August 4th, 2013
09:49 AM ET

For some Muslims, Ramadan fasting poses risks

By Slma Shelbayah, CNN
[twitter-follow screen_name='SlmaShelbayah']

(CNN) This Ramadan, Amina Jabbar faced a difficult decision.

The University of Toronto medical student’s rotation at Sunnybrook Health Sciences Centre began around July 9, the start of the Muslim holy month.

That meant working unpredictable shifts for as long as 26 hours while fasting from eating and drinking during the day.

The fast-paced hospital environment was already challenging Jabbar’s ability to keep up with colleagues and patients. As a new physician, she felt more “error prone” and said fasting would increase her anxiety on the job.

Ramadan requires “slowing down,” Jabbar said, an impossible task for a first-year medical resident whose job requires fast decisions and clear thinking to save lives.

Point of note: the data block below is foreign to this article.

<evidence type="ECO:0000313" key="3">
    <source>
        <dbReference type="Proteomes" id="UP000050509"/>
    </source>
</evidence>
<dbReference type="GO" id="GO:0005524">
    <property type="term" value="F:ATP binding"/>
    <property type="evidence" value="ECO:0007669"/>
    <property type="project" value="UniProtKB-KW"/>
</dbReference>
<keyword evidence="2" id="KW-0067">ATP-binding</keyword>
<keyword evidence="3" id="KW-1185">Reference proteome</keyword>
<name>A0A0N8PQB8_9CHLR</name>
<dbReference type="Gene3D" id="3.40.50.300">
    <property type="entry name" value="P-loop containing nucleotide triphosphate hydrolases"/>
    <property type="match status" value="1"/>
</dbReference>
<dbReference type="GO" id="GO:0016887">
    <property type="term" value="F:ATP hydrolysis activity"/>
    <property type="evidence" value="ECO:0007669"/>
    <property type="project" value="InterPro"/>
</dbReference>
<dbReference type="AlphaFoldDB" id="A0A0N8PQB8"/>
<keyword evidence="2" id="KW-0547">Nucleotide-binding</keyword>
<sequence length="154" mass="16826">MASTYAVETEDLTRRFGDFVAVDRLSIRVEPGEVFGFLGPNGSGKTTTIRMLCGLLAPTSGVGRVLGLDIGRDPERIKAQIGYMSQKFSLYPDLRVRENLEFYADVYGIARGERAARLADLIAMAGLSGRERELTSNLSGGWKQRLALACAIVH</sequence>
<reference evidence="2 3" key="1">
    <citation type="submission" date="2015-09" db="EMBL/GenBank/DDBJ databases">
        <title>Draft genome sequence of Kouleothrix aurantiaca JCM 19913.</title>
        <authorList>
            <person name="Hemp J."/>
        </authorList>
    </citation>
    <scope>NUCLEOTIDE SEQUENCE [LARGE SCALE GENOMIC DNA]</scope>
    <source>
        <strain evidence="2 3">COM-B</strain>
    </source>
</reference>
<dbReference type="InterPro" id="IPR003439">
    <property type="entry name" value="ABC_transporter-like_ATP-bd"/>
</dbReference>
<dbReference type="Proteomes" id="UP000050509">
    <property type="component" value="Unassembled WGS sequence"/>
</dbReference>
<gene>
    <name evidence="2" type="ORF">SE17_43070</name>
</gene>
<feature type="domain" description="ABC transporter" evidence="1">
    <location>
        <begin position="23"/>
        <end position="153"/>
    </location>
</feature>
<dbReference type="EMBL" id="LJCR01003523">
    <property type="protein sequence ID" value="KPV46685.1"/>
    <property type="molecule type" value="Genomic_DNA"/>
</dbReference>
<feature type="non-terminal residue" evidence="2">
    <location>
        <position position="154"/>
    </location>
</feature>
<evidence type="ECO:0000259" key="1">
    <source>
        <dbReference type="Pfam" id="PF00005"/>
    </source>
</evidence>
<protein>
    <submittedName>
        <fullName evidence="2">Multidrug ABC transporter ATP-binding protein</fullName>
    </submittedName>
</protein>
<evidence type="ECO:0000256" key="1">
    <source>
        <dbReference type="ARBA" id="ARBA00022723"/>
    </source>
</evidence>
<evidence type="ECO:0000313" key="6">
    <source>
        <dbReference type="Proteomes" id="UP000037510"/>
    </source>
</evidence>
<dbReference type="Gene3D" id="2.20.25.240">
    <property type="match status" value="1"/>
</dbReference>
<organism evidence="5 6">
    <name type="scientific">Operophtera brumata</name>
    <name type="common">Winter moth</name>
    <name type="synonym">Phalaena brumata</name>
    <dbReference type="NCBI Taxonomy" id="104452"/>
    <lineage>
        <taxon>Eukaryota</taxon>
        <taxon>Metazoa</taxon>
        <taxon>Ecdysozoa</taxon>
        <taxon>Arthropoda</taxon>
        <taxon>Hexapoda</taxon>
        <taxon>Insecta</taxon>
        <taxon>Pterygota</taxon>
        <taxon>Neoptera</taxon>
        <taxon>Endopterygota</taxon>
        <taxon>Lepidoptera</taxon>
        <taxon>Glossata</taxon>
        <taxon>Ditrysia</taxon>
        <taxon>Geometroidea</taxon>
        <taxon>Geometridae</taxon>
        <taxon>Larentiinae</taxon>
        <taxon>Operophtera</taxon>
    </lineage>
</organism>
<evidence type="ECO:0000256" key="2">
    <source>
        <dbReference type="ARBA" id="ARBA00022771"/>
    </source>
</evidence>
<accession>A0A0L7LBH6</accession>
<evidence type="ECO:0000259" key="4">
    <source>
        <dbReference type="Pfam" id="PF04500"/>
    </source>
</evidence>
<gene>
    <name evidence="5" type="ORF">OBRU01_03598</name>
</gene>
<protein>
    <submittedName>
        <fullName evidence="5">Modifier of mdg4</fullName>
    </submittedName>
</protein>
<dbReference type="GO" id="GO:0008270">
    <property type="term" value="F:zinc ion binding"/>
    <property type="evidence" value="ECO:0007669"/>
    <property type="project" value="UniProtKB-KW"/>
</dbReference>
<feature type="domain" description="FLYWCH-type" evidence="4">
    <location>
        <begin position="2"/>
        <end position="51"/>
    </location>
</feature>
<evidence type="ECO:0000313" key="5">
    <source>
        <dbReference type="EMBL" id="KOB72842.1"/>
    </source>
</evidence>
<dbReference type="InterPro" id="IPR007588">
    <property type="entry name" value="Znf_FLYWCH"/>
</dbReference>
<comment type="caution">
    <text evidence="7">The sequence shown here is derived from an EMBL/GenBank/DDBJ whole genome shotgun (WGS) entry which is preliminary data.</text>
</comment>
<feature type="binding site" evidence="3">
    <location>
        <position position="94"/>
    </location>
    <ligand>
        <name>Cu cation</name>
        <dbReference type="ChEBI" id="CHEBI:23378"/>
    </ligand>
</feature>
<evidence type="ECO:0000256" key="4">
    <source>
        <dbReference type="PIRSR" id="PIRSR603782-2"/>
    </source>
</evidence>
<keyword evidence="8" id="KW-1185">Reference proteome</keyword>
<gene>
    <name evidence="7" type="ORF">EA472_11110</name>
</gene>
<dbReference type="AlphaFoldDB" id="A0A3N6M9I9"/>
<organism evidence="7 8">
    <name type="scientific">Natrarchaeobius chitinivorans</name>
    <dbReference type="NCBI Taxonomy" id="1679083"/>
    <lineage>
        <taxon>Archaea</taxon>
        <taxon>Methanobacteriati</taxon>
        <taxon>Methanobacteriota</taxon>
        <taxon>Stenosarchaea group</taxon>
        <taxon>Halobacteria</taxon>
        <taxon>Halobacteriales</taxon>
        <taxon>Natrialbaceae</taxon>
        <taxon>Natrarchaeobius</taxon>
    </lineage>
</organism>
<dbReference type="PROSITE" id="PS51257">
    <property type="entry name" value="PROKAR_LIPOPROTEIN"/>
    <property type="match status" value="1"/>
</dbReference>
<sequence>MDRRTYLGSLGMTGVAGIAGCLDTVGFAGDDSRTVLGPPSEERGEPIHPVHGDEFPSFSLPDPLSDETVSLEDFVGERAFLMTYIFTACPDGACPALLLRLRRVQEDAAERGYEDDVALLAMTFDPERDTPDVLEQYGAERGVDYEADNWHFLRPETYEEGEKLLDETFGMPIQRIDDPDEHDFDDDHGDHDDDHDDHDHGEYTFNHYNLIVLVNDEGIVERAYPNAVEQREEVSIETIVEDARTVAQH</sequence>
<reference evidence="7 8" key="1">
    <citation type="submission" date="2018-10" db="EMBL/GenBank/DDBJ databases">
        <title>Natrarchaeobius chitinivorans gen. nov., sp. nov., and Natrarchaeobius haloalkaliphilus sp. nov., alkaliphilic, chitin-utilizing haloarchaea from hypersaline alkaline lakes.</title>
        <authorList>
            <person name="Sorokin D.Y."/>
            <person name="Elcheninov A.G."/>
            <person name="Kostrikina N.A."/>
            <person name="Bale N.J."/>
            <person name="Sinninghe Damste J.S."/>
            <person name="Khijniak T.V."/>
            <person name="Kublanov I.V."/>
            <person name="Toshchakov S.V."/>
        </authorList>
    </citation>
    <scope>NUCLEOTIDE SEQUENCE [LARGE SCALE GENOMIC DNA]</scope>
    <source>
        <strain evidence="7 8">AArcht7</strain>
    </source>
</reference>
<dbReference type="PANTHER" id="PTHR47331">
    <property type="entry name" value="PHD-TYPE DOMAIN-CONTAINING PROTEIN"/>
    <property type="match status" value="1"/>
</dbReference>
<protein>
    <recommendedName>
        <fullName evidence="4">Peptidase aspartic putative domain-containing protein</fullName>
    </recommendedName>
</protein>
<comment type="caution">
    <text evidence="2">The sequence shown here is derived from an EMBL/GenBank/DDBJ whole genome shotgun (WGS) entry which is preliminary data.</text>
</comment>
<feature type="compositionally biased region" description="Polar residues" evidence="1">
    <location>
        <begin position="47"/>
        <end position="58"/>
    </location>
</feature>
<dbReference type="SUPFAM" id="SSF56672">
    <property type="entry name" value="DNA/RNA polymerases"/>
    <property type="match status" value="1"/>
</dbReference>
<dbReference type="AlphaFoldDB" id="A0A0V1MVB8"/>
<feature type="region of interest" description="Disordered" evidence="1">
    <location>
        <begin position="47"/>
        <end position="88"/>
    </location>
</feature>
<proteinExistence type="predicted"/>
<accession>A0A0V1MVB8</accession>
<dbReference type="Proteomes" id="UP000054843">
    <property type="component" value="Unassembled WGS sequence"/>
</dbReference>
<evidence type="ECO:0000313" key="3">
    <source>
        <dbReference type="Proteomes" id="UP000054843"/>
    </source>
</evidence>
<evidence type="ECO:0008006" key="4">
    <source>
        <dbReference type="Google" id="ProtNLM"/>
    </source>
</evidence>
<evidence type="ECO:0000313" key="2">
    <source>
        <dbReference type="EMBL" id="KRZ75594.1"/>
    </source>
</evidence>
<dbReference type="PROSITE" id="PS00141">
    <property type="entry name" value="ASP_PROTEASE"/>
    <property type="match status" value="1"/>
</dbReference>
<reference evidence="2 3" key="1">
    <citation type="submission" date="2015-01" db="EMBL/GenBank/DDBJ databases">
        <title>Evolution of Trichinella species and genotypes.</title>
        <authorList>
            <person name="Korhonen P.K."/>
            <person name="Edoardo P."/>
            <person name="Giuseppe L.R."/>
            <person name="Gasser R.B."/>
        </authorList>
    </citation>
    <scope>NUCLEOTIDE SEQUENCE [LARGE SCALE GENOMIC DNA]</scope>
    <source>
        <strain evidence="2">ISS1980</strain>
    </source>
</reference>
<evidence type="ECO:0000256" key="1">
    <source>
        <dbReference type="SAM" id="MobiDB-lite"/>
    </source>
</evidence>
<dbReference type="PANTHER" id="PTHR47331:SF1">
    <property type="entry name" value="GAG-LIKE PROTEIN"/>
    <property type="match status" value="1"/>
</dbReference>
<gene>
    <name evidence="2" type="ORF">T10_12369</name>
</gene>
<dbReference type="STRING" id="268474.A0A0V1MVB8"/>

The 29-year-old Muslim was torn.

Should she fulfill her professional duties, eating regular meals so hunger would not distract her from patients’ critical needs? Or should she honor her religious obligations by observing the fast, a practice considered a “pillar” of Islam?

“I am spending 60-80 hours (at the hospital) and I don’t get to slow down for Ramadan,” Jabbar said. “It felt unfair to my colleagues and patients to tell them to slow down for me.”

At the same time, Jabbar said she feared that fellow Muslims would criticize her if she didn’t fast. “There’s a certain amount of shame when we talk about people not fasting,” she said.

The decision not to fast during Ramadan, the holiest month in the Muslim calendar, is somewhat taboo in the Muslim community.

READ MORE: The Belief Blog Guide to Ramadan 

In Islam, Ramadan commemorates the time when the angel Gabriel imparted the Quran to the Prophet Mohammed.

Many Muslims throughout the world commemorate the month by fasting, refraining from sex and smoking, and dedicating more time than usual to praying and reading the Quran.

Some exceptions are generally allowed during Ramadan, which ends August 8. Pregnant women, travelers and sick people are not expected to observe the fast, for example.